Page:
The term ‘secular stagnation’ suggests a prolonged period of low growth, low inflation and high unemployment but it is quite tempting to opt for a less formal definition along the lines of an economic condition during which official monetary fails to stimulate growth.
In the US, the FOMC seems increasingly divided over when to start raising interest rates but somehow still unanimous in denying that ZIRP and QE2 and 3 have all been largely futile. This denial has put Committee members in a bind. On the one hand, they are concerned about asset price bubbles but on the other are also are worried that raising interest rates could cause a stock market crash and drive businesses and households into crisis. In this rarefied world they are joined by investors who know what FOMC members think and even know that they know they know and vice versa! There are similar worlds occupied by the ECB, BoJ and PBoC. On this basis, it is possible to assume that money will remain cheap indefinitely, asset prices will keep rising and that central bankers, while nominally at the helm are unwilling and unable to steer in a new direction. This is not attractive to your typical central banker!
So what’s do be done? Almost certainly, follow the Bank of England in doing nothing for an indefinite period while opening up new lines of research on macroeconomic and monetary policy. This could well lead to the conclusion that private debt is just as relevant to growth as public debt and that it is the commercial banks that separately and cumulatively determine aggregate credit. In fact, the Bank has issued research notes that suggest it is half way there already. This is a subject for much future discussion but in the short-term it suggests that rates should not be raised until both growth and inflation look to be firmly established. In the meantime, it is probably best to let equity markets correct (the UK market does not look outrageously expensive anyway) and speculation in gilts burn itself out. More controversially, it might be worthwhile to regulate more precisely lending for speculative investment.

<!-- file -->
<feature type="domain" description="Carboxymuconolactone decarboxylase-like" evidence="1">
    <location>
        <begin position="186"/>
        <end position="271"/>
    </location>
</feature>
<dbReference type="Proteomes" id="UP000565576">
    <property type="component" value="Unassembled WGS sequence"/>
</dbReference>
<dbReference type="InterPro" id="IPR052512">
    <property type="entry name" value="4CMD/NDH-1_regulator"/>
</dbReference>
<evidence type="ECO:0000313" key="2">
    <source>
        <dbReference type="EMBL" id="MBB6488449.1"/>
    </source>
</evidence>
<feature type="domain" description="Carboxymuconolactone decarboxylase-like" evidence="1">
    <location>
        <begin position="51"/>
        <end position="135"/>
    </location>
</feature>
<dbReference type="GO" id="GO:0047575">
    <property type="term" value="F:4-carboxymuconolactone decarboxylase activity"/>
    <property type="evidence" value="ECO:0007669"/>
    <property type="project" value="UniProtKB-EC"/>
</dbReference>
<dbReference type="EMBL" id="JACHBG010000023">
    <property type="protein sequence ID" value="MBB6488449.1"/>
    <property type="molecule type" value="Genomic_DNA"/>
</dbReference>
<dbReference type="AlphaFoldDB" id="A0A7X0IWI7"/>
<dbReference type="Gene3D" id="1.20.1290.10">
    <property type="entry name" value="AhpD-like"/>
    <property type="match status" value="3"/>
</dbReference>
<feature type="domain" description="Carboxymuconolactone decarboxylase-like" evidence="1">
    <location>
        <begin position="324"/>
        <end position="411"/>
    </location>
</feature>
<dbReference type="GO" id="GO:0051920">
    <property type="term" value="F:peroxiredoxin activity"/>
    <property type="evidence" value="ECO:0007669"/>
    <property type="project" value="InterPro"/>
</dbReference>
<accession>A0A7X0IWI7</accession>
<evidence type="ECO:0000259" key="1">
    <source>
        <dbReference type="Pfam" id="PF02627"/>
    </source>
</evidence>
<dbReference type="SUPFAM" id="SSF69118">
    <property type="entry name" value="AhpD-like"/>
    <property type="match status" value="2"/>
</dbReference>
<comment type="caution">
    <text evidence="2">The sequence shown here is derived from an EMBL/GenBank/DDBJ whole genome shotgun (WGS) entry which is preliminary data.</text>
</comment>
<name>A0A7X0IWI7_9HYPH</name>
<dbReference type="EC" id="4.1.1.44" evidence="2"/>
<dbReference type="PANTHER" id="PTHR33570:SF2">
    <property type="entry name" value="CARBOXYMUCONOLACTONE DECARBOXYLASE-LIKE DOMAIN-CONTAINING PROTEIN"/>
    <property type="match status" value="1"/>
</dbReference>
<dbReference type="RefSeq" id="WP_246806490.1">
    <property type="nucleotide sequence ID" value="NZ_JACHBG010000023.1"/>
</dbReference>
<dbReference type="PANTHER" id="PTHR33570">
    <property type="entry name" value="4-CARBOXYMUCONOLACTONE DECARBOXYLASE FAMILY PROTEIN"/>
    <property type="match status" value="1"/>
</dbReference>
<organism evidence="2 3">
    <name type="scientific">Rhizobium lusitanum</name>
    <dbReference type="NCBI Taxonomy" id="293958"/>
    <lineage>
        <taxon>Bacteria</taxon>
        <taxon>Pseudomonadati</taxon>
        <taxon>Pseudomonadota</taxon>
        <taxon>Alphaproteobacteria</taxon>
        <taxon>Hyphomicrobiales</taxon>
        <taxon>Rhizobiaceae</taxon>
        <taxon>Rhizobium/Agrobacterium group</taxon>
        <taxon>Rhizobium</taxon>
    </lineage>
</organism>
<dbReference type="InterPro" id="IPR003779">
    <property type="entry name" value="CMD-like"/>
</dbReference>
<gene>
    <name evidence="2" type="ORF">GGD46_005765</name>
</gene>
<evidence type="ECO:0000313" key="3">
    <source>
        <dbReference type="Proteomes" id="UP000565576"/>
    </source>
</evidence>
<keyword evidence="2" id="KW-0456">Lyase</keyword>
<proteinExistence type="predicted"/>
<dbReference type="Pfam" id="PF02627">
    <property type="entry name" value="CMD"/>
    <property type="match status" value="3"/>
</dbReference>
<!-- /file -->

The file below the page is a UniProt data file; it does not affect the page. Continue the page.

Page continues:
Selling off now assets acquired under QE programmes would represent premature tightening but allowing some to run-off without replacement might reduce ongoing distortions to market rates. Again more controversially, such a run-off might create some space for the central bank to fund directly public investment. Such controversial policies would be more fiscal and, therefore, political than monetary and would throw into question the need for an independent central bank. Don’t hold your breath!
It is definitely time investors for investors to wake up to the unreality of the world they share with central bankers. Writing in the Financial Times George Magnus put it well:
Speculative euphoria, even when encouraged by central banks, is defined by the way it ends — not with a whimper but with a bang….. Investors are still chasing low or negative yields in bond markets, fairly or fully valued equity markets, and rising property markets. Yet, it seems increasingly that, long-term investors aside, they are playing a greater fool game.
Investors often get their timing wrong often disastrously and the following chart shows that we may be at or close to another turning point where there will not be a greater fool waiting to buy.
Sovereign bond markets have become the gaming tables of speculators as who else could justify buying assets with negative yields to sell on to an even greater fool?
Turning again to George Magnus:
……the persistence of low real interest rates implies an environment of low real investment returns. So any euphoric returns today will be counterbalanced as night follows day. Central banks may be going boldly to the outer limits of monetary policy to encourage investors to buy risk, but it is difficult to reconcile the appetite for risk with what those policy actions actually imply.
Should investors throw in the towel? It is a conundrum. Institutions are still buying European debt on negative yields. Investors who have missed the doubling of the Chinese stock market since mid-2014 wonder if they can afford to stay out.
At least the penny appears to be beginning to drop amongst some people as shown in a recent BofA/Merrill Lynch survey of fund managers. Increasing one’s cash holding seems a smart move even if one is too superior to go for all that ‘sell in May’ stuff.
Regular readers will be aware that I advocated in March last year selective selling of equities and avoiding sovereign bonds. This may have cost money but it has also saved many sleepless nights. It is still not too late to do so now. However, I remain as convinced as ever that some individual stocks will ride though any storm provided one is willing to see them drop by up to 20% before recovering again. I also believe that returns as low as 4-6% through fixed rate coupons dividends or even capital appreciation are worth considering during a period of low growth and low inflation.